One of the advantages of choosing vector file types is that they typically are much smaller than their raster equivalents. This is because of the way that raster and vector files store information. A raster image stores color information for every single pixel, meaning they are often large in file size.
Vector files, meanwhile, contain paths. These are mathematical coordinates, and they tell the program how to display the graphical elements of the image. Far fewer paths are needed to make up an image than pixels, so vector files are typically smaller in size than their raster equivalents.
Typical CAD files used for architectural drawings can often smaller than a megabyte. Nonetheless, it’s clear that many users are still struggling with huge CAD file sizes. Why is this problem occurring, and how can it be fixed? Read on to learn more…
Does file size matter?
With the advent of the cloud and ultra-cheap file storage, many users might not worry about large file sizes. However, there are still plenty of times when smaller is better. It’s still important to slim down your CAD files if you’re going to share them via email.
Some users also face the problem of files which swell to sizes far larger than expected. Even if storage space is not an issue, CAD programs may slow down or even crash when dealing with very large file sizes. This is something which users will want to avoid.
If vector files are usually small in size, why do some CAD files weigh in at hundreds of megabytes? There are a number of reasons why your file size might spiral out of control:
- Saving your file as a DXF. DXFs are ASCII files, which means that their paths are described in plain text. This is a relatively inefficient way of storing data, and can cause larger file sizes. Visit our article covering all the technical details of the DXF file format.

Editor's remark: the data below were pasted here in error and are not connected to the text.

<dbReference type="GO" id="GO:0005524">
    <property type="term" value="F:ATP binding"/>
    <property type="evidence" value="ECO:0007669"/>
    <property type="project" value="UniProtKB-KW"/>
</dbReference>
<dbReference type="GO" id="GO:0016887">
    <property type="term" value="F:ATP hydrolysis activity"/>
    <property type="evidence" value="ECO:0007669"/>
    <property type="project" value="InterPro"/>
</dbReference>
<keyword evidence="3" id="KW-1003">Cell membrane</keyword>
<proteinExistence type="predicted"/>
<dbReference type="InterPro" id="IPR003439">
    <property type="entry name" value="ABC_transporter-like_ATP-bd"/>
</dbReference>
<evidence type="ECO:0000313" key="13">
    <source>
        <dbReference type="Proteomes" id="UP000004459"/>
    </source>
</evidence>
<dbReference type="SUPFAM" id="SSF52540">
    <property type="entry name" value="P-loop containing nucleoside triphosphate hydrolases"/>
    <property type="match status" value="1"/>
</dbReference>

- Raster images embedded in your CAD file. With DWG and DXF, users can embed raster images within a vector file. This can be a useful tool during post-processing, as the vector image can be overlaid on the original raster. However, as raster images are large in size, keeping this data embedded means bigger vector file sizes too.
- Unnecessary vector data in your CAD file. This can include layers, blocks, or styles which are not needed to display the vector graphics.
- Other unnecessary data and settings in your CAD file. As files are edited again and again, reams of settings and revision history can build up in the file. Much of this is not needed to display your vector image.
- Technical issues, such as converting between different versions of a format.
If your file size is too large, don’t despair. There are plenty of easy ways to cut your CAD file down to size.
- If you’re sending a file by email, using standard compression methods (such as ZIP) might be all you need to do. Simply zip the file as you would any other file.
- Switch from DXF to DWG. DWG is a binary file format, made up of 1s and 0s. This is a much more compact way of storing data than the ASCII text used by DXFs. DWGs are therefore typically smaller than DXFs. Visit our slideshow for more information about the differences between DXF and DWG.
- Remove raster data from your CAD file. Once you are finished using your raster data, you should remove it. This is because of the large file size associated with raster images. Removing this data will help prevent your files from ballooning in size.
- Remove unnecessary vector data. Removing blocks and layers which are not needed can help cut your files down to size. This can be done manually or by using purge controls in your CAD software.
- Saving as a new image. This can help keep file sizes down by getting rid of unnecessary data and settings. Saving the image with a different file name after every edit also means you can keep track of revision history. Check out some of our top CAD file management tips for some ideas on how to store your images.
Some files may simply be too complex, and there may be no way to reduce their file size. However, the above tips can help cut most CAD files down – so, why not try them out? If you have any tips of your own, submit them in the comments below!